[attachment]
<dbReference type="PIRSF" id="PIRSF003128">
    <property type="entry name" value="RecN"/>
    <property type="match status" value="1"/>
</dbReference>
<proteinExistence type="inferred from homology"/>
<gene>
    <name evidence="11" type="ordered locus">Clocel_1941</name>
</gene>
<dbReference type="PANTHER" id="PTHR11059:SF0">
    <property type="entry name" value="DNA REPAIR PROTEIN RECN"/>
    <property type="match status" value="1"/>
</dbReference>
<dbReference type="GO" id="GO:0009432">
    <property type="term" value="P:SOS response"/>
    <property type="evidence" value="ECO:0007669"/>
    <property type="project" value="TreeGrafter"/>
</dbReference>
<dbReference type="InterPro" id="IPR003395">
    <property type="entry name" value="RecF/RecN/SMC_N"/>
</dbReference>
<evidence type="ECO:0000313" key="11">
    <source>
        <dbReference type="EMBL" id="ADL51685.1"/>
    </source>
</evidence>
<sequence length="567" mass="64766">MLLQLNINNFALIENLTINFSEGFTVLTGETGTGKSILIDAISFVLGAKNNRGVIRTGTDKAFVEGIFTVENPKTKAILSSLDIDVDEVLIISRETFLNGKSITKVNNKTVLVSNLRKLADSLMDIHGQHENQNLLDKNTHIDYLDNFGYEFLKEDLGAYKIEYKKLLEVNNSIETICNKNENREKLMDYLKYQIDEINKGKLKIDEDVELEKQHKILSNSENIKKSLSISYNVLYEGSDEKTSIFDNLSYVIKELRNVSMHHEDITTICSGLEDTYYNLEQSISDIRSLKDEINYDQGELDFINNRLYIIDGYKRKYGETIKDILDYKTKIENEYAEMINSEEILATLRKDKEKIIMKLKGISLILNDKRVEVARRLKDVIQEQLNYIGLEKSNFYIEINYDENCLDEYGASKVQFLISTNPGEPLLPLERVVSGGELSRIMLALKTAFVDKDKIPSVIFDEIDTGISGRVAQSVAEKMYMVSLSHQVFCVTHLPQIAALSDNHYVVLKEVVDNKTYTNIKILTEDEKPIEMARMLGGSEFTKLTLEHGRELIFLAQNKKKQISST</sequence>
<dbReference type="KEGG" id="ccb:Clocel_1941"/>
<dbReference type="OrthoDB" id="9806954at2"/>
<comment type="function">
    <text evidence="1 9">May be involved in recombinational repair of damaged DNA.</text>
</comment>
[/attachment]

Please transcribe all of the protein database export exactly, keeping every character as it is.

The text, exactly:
<dbReference type="PIRSF" id="PIRSF003128">
    <property type="entry name" value="RecN"/>
    <property type="match status" value="1"/>
</dbReference>
<proteinExistence type="inferred from homology"/>
<gene>
    <name evidence="11" type="ordered locus">Clocel_1941</name>
</gene>
<dbReference type="PANTHER" id="PTHR11059:SF0">
    <property type="entry name" value="DNA REPAIR PROTEIN RECN"/>
    <property type="match status" value="1"/>
</dbReference>
<dbReference type="GO" id="GO:0009432">
    <property type="term" value="P:SOS response"/>
    <property type="evidence" value="ECO:0007669"/>
    <property type="project" value="TreeGrafter"/>
</dbReference>
<dbReference type="InterPro" id="IPR003395">
    <property type="entry name" value="RecF/RecN/SMC_N"/>
</dbReference>
<evidence type="ECO:0000313" key="11">
    <source>
        <dbReference type="EMBL" id="ADL51685.1"/>
    </source>
</evidence>
<sequence length="567" mass="64766">MLLQLNINNFALIENLTINFSEGFTVLTGETGTGKSILIDAISFVLGAKNNRGVIRTGTDKAFVEGIFTVENPKTKAILSSLDIDVDEVLIISRETFLNGKSITKVNNKTVLVSNLRKLADSLMDIHGQHENQNLLDKNTHIDYLDNFGYEFLKEDLGAYKIEYKKLLEVNNSIETICNKNENREKLMDYLKYQIDEINKGKLKIDEDVELEKQHKILSNSENIKKSLSISYNVLYEGSDEKTSIFDNLSYVIKELRNVSMHHEDITTICSGLEDTYYNLEQSISDIRSLKDEINYDQGELDFINNRLYIIDGYKRKYGETIKDILDYKTKIENEYAEMINSEEILATLRKDKEKIIMKLKGISLILNDKRVEVARRLKDVIQEQLNYIGLEKSNFYIEINYDENCLDEYGASKVQFLISTNPGEPLLPLERVVSGGELSRIMLALKTAFVDKDKIPSVIFDEIDTGISGRVAQSVAEKMYMVSLSHQVFCVTHLPQIAALSDNHYVVLKEVVDNKTYTNIKILTEDEKPIEMARMLGGSEFTKLTLEHGRELIFLAQNKKKQISST</sequence>
<dbReference type="KEGG" id="ccb:Clocel_1941"/>
<dbReference type="OrthoDB" id="9806954at2"/>
<comment type="function">
    <text evidence="1 9">May be involved in recombinational repair of damaged DNA.</text>
</comment>